2.2. Framework Classes

    The framework classes are the classes of application modules which can be configured and loaded into cvm. There are three framework classes: channels, connectors, and tasks. Among them, channels and connectors are configured to set up the communication framework of application processes; and tasks are threads hooked into the communication framework and carry out application logic. Task is the sole class application code should inherit and extend:
template <class Channel>
class CvmBaseChannel : public CvmService
CvmBaseChannel is a simple wrapper over normal channel objects providing the required interface for ACE_Service_Configurator, so that channels can be dynamically loaded and linked into cvm. It is also templated by the channel type (message id types, routing algorithms, ...).
template <class Channel, class Transport>
class CvmBaseConnector : public CvmService
CvmBaseConnector are wrappers over normal channel connectors to provide the required interface for ACE_Service_Configurator, so that connectors can be dynamically loaded into cvm. It is templated by the channel type and transport type (Tcp socket, Unix domain socket...).
template <class Channel>
class CvmBaseTask : public ACE_Task<ACE_MT_SYNCH>
CvmBaseTask is the base class of all applicatin tasks, which has the following three methods related to tasks' life cycle. ACE Task framework will call these three and other default life-cycle methods to init, finish, open and close application tasks. Mostly application code should inherit this class and implement the three methods to add application logic:
virtual channel::Status prepare(void) //initialization before thread starts
virtual channel::Status cleanup(void) //cleanup before threads exit
virtual int work (void)      //main processing loop
There could be one or more threads running inside a task and the number is configurable.

TBD: need to add dynamic loadable wrappers for filters and translators and bind them to connector

2.3. Instantiation Classes

    CVM base classes are templated by Channel type. Based on different application requirements and tradeoff, proper message id types, routing algorithms and transport can be chosen to instantiate these classes. Further discusions are in the following section.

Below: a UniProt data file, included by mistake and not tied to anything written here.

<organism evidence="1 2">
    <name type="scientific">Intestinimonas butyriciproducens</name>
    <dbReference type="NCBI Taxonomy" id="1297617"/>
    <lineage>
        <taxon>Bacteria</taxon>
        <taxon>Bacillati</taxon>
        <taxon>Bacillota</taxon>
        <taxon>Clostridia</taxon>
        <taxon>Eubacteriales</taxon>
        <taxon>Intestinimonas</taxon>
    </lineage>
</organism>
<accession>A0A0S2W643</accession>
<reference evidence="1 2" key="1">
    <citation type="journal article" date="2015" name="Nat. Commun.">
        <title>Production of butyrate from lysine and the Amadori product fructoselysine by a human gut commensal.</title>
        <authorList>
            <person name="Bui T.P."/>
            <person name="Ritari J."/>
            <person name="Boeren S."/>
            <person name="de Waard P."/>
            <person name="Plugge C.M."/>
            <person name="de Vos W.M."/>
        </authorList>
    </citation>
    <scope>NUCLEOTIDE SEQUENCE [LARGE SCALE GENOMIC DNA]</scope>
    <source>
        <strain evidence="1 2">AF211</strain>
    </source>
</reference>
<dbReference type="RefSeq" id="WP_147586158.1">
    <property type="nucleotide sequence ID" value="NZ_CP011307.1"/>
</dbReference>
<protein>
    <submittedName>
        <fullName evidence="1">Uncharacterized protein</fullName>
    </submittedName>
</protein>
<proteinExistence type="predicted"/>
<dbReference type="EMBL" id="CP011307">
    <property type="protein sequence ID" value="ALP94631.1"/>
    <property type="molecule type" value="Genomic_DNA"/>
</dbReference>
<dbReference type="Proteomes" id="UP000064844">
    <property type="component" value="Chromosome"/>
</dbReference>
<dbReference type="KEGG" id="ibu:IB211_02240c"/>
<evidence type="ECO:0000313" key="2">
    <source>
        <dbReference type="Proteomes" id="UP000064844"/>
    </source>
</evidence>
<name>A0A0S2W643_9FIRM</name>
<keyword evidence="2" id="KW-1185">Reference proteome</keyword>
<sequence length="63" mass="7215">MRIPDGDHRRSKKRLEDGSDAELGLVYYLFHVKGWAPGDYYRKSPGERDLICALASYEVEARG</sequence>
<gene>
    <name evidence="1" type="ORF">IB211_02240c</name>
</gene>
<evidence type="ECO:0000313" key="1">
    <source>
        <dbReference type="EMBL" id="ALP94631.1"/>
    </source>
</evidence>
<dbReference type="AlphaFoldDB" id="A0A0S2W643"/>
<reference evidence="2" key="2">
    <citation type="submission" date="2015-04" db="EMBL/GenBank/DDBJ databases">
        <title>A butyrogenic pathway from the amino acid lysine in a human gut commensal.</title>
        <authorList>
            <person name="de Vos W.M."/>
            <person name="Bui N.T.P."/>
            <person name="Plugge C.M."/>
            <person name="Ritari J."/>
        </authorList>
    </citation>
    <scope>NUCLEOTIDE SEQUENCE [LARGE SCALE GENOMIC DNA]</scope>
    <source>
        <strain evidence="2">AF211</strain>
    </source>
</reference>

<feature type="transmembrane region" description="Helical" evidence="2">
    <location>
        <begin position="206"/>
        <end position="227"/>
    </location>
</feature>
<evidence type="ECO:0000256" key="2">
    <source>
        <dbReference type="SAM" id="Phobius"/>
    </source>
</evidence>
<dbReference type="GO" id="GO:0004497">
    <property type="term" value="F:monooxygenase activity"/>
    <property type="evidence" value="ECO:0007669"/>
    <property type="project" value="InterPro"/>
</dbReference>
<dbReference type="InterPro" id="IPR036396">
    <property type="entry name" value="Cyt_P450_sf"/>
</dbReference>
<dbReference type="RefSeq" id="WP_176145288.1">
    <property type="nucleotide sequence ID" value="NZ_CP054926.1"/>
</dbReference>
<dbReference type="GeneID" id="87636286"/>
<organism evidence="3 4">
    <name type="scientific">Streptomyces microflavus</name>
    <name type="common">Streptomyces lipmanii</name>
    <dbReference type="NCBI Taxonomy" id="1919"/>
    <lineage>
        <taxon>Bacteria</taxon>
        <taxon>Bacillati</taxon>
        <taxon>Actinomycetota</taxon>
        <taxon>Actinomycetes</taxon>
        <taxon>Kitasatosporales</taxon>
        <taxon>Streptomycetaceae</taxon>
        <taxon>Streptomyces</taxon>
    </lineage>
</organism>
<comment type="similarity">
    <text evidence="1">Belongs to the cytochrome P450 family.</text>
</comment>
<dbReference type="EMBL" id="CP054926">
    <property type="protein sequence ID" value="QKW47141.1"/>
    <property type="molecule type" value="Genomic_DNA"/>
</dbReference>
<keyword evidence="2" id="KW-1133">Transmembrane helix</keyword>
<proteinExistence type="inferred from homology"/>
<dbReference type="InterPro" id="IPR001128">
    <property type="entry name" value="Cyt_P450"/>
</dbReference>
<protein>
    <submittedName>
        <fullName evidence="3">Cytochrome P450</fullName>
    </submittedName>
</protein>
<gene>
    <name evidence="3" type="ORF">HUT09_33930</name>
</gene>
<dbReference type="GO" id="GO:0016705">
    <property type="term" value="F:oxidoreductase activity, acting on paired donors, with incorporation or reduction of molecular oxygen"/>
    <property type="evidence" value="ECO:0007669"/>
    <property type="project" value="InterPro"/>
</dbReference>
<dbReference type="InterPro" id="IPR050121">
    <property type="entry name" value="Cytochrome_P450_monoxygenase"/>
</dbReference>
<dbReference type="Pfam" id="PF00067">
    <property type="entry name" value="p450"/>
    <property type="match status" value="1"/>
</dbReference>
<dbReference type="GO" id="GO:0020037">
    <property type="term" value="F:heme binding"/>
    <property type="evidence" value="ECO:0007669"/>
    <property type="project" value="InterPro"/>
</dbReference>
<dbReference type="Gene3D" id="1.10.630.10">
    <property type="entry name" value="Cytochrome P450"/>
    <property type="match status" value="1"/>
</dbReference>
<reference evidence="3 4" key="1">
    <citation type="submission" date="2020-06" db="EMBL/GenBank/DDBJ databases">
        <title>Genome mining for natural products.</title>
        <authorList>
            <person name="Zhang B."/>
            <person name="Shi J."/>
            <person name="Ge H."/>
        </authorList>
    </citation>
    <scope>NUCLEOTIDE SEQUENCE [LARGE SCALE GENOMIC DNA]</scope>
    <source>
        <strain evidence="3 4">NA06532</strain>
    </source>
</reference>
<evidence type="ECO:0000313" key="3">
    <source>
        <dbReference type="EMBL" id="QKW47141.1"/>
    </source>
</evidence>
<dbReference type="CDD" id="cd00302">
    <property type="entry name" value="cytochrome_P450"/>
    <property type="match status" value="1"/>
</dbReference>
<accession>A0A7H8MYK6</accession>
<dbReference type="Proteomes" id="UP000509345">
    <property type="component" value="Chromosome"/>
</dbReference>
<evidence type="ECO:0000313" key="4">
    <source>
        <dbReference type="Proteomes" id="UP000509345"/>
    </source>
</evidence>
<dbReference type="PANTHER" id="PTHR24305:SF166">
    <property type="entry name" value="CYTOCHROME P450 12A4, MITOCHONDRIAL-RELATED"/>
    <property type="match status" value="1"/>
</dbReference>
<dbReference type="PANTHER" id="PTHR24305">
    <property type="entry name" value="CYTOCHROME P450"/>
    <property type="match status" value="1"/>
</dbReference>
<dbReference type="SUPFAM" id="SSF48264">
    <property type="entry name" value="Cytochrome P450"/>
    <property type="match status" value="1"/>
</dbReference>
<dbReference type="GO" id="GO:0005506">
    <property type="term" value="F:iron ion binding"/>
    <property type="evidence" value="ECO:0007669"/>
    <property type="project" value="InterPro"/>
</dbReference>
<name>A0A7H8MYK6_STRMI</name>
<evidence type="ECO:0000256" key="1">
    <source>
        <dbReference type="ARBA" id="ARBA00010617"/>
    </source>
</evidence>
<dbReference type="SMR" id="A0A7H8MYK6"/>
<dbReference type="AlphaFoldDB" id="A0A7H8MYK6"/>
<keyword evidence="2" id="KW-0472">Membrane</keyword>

3. CVM Application Development

    CVM application development consists of 3 aspects: configuring the static properties of channels, implementing application tasks, and deciding the configuration and deployment of application modules to different processes and runtimes.

3.1. CVM Instantiation (Static Configuration)

    CVM uses channels for inter-tasks communications and Channel is a template class with message id type, synchronization strategy and routing algorithms as template parameters. The first step is to choose proper template arguments and obtain a valid CVM instantiation.
    Different application domains have different requirements and tradeoff for performance, space, and maintainance. In embedded systems, normally integer ids, table based routing are used for efficiency. In desktop or servers applications, message ids may be more meaningful: string names, family/types, hierarchical structures to allow group based communication.           
    Inside Channel distribution package (.tar.gz file), three basic message id types and their trait classes are defined for practical use and demonstration purpose: integer, string, and simple POD struct. If new id type is necessary, its trait class should also be defined to provide the required operations and methods for routing calculations.
    Each CVM instantiation will create specialized version of base classes: CvmChannel | CvmTcpConnector | CvmUnixConnector | CvmTask, all of which are contained in a single shared library (or libCvm.dll).
    Each CVM instantiation could be tested at first with sample applications (such as ping/pong).

3.2. Application Partition, Messaging Interface And Tasks Development

    The development of CVM based applications involves the following steps: